- The Washington Times - Thursday, March 4, 2010

Though bruised and battered in the public, more than a year into its existence the stimulus bill remains essentially intact - but lawmakers on both sides of the aisle this week are launching bids to rewrite major parts of the $862 billion law.

A group of Democratic lawmakers is demanding that the Obama administration temporarily halt wind-energy-project stimulus grants, arguing much of the money is going to create jobs overseas, and are vowing to rewrite the law’s “Buy American” rules to make them apply to all those getting money from the American Recovery and Reinvestment Act.

Meanwhile, with hundreds of billions of stimulus dollars still unspent, that pot of money is proving to be a popular resource for Senate Republicans who say the funds should be used to pay for other immediate priorities, such as $250 payments to seniors or hiring incentives for small businesses.

“It’s been a very inefficient use of funds to create jobs,” said Sen. John Thune, South Dakota Republican, who offered an amendment Wednesday to shift stimulus funds to pay for small business tax breaks and investment incentives.

His amendment was defeated, 61-38, with three Republicans joining two independents and all but one Democrat in opposing him. Mr. Thune said Democrats have to defend the stimulus bill because they’re still “under the misguided illusion it’s working.”

That is, indeed, exactly what Democrats argued.

“I understand all too well that some on the other side of the aisle have argued that the stimulus bill was a mistake. But the facts are proving just the opposite,” said Appropriations Committee Chairman Daniel K. Inouye, Hawaii Democrat.

He also objected to the way Mr. Thune’s amendment would slice the stimulus funds and leave the decisions up to President Obama’s budget office. He said turning the decision over to the administration could lead to cuts in highway funding, clean-energy incentives or other programs members of Congress say they value.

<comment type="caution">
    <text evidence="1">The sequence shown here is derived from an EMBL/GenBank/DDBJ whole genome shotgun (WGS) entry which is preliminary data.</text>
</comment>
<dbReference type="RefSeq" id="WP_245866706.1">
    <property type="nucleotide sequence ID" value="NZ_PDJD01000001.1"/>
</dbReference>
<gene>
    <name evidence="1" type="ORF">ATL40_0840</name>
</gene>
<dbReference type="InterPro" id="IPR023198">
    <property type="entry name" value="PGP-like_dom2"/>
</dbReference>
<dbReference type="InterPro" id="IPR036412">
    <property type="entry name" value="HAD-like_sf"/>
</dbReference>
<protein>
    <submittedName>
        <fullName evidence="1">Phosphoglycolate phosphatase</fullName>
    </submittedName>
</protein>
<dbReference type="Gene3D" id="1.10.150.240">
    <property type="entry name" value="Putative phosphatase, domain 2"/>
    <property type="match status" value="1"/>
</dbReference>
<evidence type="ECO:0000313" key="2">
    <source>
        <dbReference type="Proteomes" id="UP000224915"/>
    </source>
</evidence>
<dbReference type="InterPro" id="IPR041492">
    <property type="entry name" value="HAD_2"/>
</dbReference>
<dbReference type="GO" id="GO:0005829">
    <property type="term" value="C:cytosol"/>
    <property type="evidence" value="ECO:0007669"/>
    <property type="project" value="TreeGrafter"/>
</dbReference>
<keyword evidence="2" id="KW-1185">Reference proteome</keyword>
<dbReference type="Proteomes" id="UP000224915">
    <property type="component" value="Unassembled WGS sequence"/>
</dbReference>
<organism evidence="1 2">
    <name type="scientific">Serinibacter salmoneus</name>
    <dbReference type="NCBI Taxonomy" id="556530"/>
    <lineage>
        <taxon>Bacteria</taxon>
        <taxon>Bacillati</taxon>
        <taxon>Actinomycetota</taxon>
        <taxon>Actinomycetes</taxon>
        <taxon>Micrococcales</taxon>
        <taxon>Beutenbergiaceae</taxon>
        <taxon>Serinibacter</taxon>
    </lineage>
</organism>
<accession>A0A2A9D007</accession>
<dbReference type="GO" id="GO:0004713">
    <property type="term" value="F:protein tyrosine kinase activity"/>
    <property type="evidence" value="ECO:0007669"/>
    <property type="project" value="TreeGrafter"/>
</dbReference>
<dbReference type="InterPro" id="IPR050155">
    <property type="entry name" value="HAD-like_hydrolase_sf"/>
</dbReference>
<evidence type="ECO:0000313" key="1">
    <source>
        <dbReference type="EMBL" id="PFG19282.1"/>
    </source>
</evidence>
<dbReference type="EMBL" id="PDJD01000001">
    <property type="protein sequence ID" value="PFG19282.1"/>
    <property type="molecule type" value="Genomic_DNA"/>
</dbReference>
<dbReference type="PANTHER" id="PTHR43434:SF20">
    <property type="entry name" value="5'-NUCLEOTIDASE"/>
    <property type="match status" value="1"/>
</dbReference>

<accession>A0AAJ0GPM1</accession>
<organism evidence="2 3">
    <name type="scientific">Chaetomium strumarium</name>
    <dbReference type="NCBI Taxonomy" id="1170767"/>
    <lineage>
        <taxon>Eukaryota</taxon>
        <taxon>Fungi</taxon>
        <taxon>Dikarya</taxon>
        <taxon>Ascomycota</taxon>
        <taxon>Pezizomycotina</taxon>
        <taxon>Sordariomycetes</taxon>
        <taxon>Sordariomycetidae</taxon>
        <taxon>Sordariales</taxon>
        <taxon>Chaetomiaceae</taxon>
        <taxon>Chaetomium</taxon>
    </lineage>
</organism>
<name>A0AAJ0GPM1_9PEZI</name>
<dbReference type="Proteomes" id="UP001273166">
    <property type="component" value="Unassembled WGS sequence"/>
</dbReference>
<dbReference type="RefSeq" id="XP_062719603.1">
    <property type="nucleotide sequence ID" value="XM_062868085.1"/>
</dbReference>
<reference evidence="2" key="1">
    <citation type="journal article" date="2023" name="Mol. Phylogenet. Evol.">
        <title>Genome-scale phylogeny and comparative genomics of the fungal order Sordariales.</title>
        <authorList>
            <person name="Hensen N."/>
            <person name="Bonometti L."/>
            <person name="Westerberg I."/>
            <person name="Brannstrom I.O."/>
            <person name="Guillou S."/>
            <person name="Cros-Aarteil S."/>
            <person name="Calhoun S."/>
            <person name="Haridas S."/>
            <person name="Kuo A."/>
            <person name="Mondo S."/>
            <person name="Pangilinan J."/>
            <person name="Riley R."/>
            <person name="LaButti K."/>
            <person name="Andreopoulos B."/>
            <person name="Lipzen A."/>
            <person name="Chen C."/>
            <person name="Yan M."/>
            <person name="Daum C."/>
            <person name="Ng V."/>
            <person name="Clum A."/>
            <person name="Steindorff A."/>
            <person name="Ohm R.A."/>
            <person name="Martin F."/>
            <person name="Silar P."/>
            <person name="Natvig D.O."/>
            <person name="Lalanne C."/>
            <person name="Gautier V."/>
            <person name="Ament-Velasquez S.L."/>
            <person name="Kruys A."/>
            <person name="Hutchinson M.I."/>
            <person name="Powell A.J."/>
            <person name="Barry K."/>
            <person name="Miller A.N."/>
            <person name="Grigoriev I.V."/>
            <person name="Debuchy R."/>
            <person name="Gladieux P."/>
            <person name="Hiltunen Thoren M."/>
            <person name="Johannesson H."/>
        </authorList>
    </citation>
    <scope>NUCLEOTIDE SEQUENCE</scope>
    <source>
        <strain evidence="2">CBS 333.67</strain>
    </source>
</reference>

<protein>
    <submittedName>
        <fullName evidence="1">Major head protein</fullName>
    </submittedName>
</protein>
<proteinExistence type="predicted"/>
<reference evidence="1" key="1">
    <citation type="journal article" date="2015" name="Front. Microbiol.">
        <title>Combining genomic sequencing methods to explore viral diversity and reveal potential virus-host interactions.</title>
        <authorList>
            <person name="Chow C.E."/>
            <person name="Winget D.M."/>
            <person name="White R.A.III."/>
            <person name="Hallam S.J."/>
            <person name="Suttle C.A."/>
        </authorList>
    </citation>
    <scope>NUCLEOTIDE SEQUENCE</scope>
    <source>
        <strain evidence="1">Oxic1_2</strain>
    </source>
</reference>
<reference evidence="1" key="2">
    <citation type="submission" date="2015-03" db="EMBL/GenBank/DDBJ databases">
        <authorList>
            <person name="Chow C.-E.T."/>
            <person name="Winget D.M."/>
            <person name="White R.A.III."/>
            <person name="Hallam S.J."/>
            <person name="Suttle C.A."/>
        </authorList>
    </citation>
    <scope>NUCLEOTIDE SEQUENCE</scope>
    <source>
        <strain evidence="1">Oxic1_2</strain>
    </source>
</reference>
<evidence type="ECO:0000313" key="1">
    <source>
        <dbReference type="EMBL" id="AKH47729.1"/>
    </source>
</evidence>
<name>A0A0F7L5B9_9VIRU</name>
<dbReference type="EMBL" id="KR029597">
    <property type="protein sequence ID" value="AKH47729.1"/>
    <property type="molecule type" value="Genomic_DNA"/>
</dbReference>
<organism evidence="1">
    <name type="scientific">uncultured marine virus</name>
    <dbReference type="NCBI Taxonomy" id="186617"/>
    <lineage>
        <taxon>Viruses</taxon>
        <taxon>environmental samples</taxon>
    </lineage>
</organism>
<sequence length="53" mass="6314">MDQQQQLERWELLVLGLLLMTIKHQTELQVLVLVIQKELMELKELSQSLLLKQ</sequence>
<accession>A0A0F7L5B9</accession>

The stimulus act was the administration’s first major accomplishment last year, and passed with almost no Republican support - no House Republicans and just three Senate Republicans voted for the measure, and one of them ended up switching parties because of that vote.

It has since been battered by charges of waste and bad spending, but Congress has rejected every effort to rewrite the law, marking a major victory for President Obama.

“We always welcome ideas for improving Recovery Act implementation and have moved on some through administrative action, but it seems Congress has decided that overall we should continue doing what’s already working,” said Liz Oxhorn, a White House spokeswoman for the Recovery Act.

She pointed to calculations that suggest the law was supporting between 1 million and 2.1 million jobs as of the end of last year.

Congress has swatted aside previous efforts to change the stimulus act, with few departures.

One exception was when lawmakers voted to redirect $2 billion from one part of the stimulus bill over to another stimulus program, Cash for Clunkers, which ran out of money just days after it started.